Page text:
Past Annual Themes

 

2020 Annual Theme - Liberalism(s)

The concept of ‘liberalism’ or ‘liberal culture’ is central to modern social and political thinking, as it is to the content and conduct of the humanities generally. At different times, both the provenance and authenticity of liberalism as a coherent philosophy or ideology have been contested, as has the desirability of liberalism’s principles and institutions. Today, liberalism is once again under threat, and many of its structuring principles and institutions – individualism, pluralism, internationalism, secularism, freedom of speech, free trade, representative democracy, and the rule of law – face escalating challenges in one country after another. As the middle class, the core constituency of liberalism, experience stagnation and frustration in the Global North, can the emerging middle class in the Global South still be considered agents of liberalisation? >>read more

 

2019 Annual Theme - Crisis

Mobilised as a defining characteristic of the contemporary condition, ‘crisis’ often functions as a way to mark out a critical ‘moment of truth’ or rupture. Alternatively, it is offered as a tool with which to understand the category of history, or to differentiate the past from a conflicted present. For some, crisis has become a state of ordinary ambivalence, a constant and unresolvable feature of the status quo. Forming a background to these debates is the escalating chorus of ‘crisis’ texts in popular and academic contexts alike. >>read more

 
2018 Annual Theme - Imagining Science and Technology 200 Years after Frankenstein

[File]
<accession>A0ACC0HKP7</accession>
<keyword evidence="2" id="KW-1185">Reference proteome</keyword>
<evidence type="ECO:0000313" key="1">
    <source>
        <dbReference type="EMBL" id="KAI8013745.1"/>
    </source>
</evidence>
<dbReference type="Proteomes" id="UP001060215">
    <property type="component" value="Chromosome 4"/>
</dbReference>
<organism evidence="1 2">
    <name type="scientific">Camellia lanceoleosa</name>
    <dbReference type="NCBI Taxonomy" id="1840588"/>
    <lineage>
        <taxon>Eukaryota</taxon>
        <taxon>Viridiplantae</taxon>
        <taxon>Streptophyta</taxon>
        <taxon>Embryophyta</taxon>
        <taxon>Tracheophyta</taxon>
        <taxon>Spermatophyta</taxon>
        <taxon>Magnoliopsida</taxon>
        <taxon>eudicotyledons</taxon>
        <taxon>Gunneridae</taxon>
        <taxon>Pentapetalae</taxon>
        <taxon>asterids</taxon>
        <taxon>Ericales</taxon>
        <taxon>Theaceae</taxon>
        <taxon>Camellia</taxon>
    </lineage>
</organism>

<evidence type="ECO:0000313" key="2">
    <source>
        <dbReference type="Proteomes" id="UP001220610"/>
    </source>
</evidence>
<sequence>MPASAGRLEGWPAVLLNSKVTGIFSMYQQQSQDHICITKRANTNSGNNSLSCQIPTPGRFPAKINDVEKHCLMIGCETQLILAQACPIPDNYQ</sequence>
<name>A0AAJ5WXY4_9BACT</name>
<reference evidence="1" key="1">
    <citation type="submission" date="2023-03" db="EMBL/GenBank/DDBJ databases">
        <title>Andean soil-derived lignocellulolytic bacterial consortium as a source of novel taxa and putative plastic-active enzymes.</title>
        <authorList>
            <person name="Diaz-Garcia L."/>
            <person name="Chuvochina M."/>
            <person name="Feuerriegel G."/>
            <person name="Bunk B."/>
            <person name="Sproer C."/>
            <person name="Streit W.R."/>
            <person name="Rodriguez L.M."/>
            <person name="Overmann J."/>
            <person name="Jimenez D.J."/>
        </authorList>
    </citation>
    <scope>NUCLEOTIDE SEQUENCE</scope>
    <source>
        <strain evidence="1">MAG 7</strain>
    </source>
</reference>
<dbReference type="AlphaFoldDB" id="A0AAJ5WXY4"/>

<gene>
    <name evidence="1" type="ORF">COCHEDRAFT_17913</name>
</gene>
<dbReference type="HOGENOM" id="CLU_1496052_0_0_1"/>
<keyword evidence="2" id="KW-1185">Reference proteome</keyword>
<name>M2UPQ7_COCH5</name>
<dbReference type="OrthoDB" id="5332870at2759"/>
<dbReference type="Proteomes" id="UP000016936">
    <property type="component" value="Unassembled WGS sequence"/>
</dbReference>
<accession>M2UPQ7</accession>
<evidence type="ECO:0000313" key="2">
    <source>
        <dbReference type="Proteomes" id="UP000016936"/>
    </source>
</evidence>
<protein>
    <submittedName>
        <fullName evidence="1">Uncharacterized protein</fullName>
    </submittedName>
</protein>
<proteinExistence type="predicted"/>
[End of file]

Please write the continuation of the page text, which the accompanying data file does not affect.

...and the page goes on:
2018 Annual Theme - Imagining Science and Technology 200 Years after Frankenstein

'It compels us to feel that which we perceive, and to imagine that which we know'. Percy Bysshe Shelley In 2018, the Humanities Research Centre will be looking at the humanities’ engagement (and failure to engage) with the accelerating fields of science and technology. The questions we will ask concern our understanding and imagining of the...

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2017 Annual Theme - The Question of the Stranger

2017 Annual Theme - The Question of the Stranger

‘The cluster of words describing those who are (or who are made to seem) different from us (whoever ‘us’ is)—the foreigner, the alien, the stranger—has been critical in the articulation of how we live after 9/11’. So wrote David Simpson in the study from which we take our theme for 2017.  The theme asks us to look at the way individuals and...

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2016 Annual Theme — Forms of Authority

2016 Annual Theme — Forms of Authority

Authority involves claims of legitimacy, the capacity and right to exercise power. Taking ‘forms’ primarily in a literary/aesthetic sense, this theme seeks to interrogate the genres, images, and aesthetic forms in which authority is embedded – via tropes of realism, for example, in melodrama, reportage, tradition, and so on. Political...

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2015 Annual Theme - Global Languages

2015 Annual Theme - Global Languages

The history of the world is characterized by great diversity in languages and societies as small groups split off and develop their own ways of talking and interacting. This diversity has been periodically checked by the rise of larger societies and economies, created by empires, evangelism and the demands of trade and diplomacy. Greek, Latin,...

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2014 Annual Theme - Now Showing: Cultures, Judgements, and Research on the Silver Screen